Black and White - different means to the same end?

Discussion in 'Beyond the Basics' started by wardcbm, Feb 3, 2005.

  1. wardcbm

    wardcbm TPF Noob!

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    Hypothetically, what would the differences be in the end result if one were to take exactly the same shot with same shutter, ISO, aperture settings etc. and the same lens...

    a) With black and white white film

    b) With black and white C-41 film

    c) With a digital camera set to black and white mode

    d) In colour, and then convert to black and white with photoshop?

    What are the advantages or disadvantages of each process, and how much of the final result is really dependant upon what is done with the file / negative?

    Charlie
     
  2. Big Mike

    Big Mike I am Big, I am Mike Staff Member Supporting Member

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    The easy answer is that with the first two, you end up with an exposed piece of film and with the second two, you end up with a digital file. :roll: sorry :p

    The taking of the picture is only the beginning. If your end product is the print, there are many, many other factors than just the medium you used to capture the image.

    Look at Ansel Adams, he probably spent more thought, time & effort in the printing stage than he did actually getting the image in the first place.
     
  3. ksmattfish

    ksmattfish Now 100% DC - not as cool as I once was, but still

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    a) Highest dynamic range possible with a single exposure. Able to control tones, and where they fall on the tonal scale with exposure and development changes. Available in a wide variety of speeds. Easy to print in a traditional darkroom on BW paper. Requires processing that has been phased out by many labs, although there is a lot of flexibility in processing styles and materials if you process it yourself.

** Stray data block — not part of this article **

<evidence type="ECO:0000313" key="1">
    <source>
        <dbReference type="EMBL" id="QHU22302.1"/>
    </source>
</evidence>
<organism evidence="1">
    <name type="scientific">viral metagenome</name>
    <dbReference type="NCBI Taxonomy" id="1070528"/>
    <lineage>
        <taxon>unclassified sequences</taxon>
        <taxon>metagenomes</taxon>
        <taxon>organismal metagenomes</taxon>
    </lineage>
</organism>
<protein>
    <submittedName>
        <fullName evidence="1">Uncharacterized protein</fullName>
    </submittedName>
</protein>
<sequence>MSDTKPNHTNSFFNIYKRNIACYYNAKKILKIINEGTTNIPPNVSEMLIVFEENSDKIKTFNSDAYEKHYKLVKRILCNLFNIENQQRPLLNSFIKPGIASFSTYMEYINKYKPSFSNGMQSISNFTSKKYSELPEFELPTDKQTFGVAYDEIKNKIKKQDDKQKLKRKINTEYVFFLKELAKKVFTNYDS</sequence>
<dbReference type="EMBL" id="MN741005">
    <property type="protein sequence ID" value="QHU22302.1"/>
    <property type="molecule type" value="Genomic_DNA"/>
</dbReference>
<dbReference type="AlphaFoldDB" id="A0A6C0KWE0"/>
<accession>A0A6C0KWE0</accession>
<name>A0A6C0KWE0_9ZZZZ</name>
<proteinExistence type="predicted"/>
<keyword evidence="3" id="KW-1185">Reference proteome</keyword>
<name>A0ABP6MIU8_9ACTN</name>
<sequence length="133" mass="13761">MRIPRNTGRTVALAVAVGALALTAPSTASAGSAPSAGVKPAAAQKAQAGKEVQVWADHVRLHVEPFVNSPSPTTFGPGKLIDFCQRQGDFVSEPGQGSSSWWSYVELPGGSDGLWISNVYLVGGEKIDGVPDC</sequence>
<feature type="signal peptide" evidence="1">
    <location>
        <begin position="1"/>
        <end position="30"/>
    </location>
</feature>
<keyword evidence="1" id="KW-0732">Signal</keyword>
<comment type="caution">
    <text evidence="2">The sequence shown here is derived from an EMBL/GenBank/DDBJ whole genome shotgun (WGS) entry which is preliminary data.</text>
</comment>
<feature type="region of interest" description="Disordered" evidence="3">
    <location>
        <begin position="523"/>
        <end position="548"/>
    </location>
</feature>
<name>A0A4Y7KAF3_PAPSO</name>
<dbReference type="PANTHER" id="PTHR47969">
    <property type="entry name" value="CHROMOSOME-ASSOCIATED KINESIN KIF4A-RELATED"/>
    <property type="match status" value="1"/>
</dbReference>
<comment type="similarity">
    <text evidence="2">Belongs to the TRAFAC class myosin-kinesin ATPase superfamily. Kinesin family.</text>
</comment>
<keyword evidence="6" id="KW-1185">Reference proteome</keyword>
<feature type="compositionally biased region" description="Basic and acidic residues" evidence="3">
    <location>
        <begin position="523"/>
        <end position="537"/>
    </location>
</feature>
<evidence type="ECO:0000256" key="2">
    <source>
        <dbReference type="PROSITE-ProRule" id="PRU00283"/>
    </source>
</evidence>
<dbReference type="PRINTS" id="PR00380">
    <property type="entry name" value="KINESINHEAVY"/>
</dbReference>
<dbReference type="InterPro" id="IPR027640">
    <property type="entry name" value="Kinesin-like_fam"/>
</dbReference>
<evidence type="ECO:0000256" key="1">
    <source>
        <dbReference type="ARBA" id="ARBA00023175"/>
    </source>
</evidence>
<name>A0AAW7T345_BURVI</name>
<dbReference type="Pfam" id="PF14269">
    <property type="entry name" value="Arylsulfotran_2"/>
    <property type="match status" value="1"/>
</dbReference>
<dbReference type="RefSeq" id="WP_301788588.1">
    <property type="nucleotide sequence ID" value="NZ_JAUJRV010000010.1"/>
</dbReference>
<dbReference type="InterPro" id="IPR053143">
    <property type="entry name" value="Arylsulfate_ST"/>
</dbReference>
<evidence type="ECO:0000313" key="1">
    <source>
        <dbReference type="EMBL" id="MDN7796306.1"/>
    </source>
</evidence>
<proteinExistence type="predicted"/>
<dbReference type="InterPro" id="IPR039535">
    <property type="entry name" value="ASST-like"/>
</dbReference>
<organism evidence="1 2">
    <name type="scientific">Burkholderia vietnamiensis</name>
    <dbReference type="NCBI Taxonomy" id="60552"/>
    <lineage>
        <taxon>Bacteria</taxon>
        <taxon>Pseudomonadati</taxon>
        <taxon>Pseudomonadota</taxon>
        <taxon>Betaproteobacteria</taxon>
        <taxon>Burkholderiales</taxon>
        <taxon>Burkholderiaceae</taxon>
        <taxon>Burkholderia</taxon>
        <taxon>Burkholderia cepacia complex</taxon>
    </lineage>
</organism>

b) Huge exposure latitude. Little ability to modify tones with development changes. It only comes in one speed (ISO 400), but most manufacturers say you can shoot it from ISO 100 to 800 with the standard C-41 development. Unless it is one of the few varieties designed for traditional BW paper, it'll have an orange base, which makes it troublesome for hand printing on BW paper, but great for 1 hour BW on color paper. Very easy to get it developed anywhere.

    c and d) Instant feedback is wonderful. No need to deal with mindless lab lackies. Dynamic range is pretty tight in a single exposure. Switch "film speed" with the flick of a switch. Easy to process to exact specifications in Adobe PS.

    I've always been advised that Adobe will do a better job converting to greyscale than the functions built into the cameras.

    We have this discussion all the time. Many say that the end is what is important, and that a good photo is a good photo regardless of how it was made. Personally, I can't separate the two. How I get there has a big influence on the final results. Different tools for different folks in different moods at different times for different subjects, and all of them are making a few good photographs and a lot of crappy photographs ;)
     

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